YEREVAN (RFE/RL)–The Armenian government will soon take a set of austerity measures to cope with a mounting shortfall in budget revenues which it expects to reach a staggering 55 billion drams ($102 million) by the end of this year–Finance and Economy Minister Levon Barkhudarian announced on Wednesday. The gap–which results from a worse-than-expected tax collection and the World Bank’s decision to delay the release of deficit-funding loans to Armenia–means that the government will be unable to make 86 billion drams worth of expenditures projected for this year–he said. The sum is equal to about one third of total budget expenditures and includes public sector debts accumulated in the previous years.
Barkhudarian said that the government hopes to save 24 billion drams by cutting back spending and re-scheduling some of its external debts–while the rest of the money in question will be transferred to next year’s budget. "We will try to repay this debt in the course of the year 2001," he a told a news conference.
The cabinet of Prime Minister Andranik Markarian is expected to approve the finance ministry’s proposals amounting to a budget sequestration at its session on Thursday. At least 9 billion drams in expenditures will likely be cut as a result. Under Armenian law changes in the budget must be approved by the parliament in order to come into force.
Government figures show that only 60 percent of projected annual taxes and duties have been collected so far. Barkhudarian acknowledged that despite their improved performance in the second half of the year tax authorities will fall short of their target. "Three quarters have passed and it is evident that there will be a shortfall in revenues," he said.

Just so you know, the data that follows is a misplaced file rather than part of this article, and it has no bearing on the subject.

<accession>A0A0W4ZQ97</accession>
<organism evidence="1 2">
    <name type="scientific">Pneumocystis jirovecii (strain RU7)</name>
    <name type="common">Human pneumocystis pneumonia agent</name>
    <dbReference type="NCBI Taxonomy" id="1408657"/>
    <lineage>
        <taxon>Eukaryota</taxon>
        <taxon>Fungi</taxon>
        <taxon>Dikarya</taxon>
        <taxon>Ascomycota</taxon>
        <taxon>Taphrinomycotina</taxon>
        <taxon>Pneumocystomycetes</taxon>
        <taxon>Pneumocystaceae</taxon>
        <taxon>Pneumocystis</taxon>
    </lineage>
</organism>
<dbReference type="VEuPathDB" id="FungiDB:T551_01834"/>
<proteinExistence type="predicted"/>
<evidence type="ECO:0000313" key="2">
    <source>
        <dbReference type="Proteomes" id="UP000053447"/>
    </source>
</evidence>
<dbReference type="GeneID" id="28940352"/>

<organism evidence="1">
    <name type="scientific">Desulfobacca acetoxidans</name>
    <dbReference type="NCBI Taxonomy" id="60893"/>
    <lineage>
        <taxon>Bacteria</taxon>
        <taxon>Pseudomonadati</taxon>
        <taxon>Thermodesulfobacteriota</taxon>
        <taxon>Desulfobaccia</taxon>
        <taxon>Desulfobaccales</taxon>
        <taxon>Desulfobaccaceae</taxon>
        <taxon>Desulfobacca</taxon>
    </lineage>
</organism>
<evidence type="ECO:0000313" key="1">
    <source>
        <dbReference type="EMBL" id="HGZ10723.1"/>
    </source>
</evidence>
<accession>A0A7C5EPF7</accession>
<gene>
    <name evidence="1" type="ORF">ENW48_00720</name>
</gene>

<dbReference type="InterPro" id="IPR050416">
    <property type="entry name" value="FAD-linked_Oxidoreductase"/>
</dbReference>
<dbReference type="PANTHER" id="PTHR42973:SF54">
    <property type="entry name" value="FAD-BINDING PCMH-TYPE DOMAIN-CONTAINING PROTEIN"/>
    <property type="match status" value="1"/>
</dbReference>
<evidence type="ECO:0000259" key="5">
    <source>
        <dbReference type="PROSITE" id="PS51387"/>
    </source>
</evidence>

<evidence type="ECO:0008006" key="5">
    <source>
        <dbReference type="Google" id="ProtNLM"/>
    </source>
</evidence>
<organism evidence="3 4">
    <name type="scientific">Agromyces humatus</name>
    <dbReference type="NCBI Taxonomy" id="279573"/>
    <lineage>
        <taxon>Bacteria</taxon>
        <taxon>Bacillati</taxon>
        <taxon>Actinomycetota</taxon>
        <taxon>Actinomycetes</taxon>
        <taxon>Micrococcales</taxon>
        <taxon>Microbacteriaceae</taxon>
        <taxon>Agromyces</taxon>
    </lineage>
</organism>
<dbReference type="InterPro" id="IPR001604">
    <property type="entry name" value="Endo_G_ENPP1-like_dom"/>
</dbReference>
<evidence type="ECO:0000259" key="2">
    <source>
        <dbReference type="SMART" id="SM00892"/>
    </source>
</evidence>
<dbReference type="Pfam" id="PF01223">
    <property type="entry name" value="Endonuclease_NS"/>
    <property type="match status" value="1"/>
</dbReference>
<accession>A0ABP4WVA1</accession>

Repeated delays in the privatization of the state-run energy distribution networks mean that Armenia will not receive the bulk of $46 million in fresh World Bank loans which were supposed to cover about half of this year’s budget deficit. The authorities hope that the funds will be made available before the end of March. The cabinet decided last week to complete the privatization process by that time.
According to Barkhudarian–the austerity measures–including the proposed changes in the 2000 budget–have been on the whole approved by the International Monetary Fund. The IMF has been negotiating with Yerevan on the release of a new three-year loan program designed for "poverty reduction and development." Barkhudarian said the two sides have already agreed on the key conditions for the loan which would be worth roughly $120 million. "There remain some minor technical issues to be agreed upon and I think that we will successfully conclude the negotiations," he added. A senior IMF mission is scheduled to visit Yerevan again on November 7.
The transfer of government expenditures will lead to a sharp increase in next year’s budget deficit. Barkhudarian–whose ministry has already drafted the main points of the 2001 budget–estimated it at 95 billion drams–saying that most of the deficit will continue to be covered by external loans. He said the government has still to figure out how to obtain the remaining 41 billion drams.
"Proceeds from privatization will allow us to close that gap–but it is more desirable to spend those funds on other purposes," he said. "We will try to reduce those 41 billion drams so as to spend less and save more from other sources."
Barkhudarian further noted that despite the "tense" fiscal situation economic outlook for next year is positive–with the Armenian economy expected to grow by at least 6.5 percent. "We have reason to anticipate a considerable rise in foreign investmen’s." Official figures put the GDP growth at 2.9 percent in the first nine months of this year. Barkhudarian attributed the modest by Armenian standards figure to the recent severe drought that hit hard the agricultural sector. But he described as "encouraging" the 6.8 percent rise in industrial output and the 22.5 percent growth in exports.